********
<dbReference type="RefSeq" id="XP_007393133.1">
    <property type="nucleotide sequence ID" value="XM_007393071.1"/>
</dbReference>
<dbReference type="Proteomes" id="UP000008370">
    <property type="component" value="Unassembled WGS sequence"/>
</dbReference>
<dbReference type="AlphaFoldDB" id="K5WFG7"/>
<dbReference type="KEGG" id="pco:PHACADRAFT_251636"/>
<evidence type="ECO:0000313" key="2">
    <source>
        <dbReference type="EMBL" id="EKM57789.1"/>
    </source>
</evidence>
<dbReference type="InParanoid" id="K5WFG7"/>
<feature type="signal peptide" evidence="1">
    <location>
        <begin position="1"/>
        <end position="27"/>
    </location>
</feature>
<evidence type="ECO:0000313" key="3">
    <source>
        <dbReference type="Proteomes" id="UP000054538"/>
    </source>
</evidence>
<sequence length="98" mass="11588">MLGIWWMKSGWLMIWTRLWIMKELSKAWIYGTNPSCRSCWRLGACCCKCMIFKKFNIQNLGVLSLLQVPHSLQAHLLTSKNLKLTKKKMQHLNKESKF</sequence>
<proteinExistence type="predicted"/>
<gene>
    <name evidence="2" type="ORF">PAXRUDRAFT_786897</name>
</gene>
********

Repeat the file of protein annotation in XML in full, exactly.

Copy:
<dbReference type="RefSeq" id="XP_007393133.1">
    <property type="nucleotide sequence ID" value="XM_007393071.1"/>
</dbReference>
<dbReference type="Proteomes" id="UP000008370">
    <property type="component" value="Unassembled WGS sequence"/>
</dbReference>
<dbReference type="AlphaFoldDB" id="K5WFG7"/>
<dbReference type="KEGG" id="pco:PHACADRAFT_251636"/>
<evidence type="ECO:0000313" key="2">
    <source>
        <dbReference type="EMBL" id="EKM57789.1"/>
    </source>
</evidence>
<dbReference type="InParanoid" id="K5WFG7"/>
<feature type="signal peptide" evidence="1">
    <location>
        <begin position="1"/>
        <end position="27"/>
    </location>
</feature>
<evidence type="ECO:0000313" key="3">
    <source>
        <dbReference type="Proteomes" id="UP000054538"/>
    </source>
</evidence>
<sequence length="98" mass="11588">MLGIWWMKSGWLMIWTRLWIMKELSKAWIYGTNPSCRSCWRLGACCCKCMIFKKFNIQNLGVLSLLQVPHSLQAHLLTSKNLKLTKKKMQHLNKESKF</sequence>
<proteinExistence type="predicted"/>
<gene>
    <name evidence="2" type="ORF">PAXRUDRAFT_786897</name>
</gene>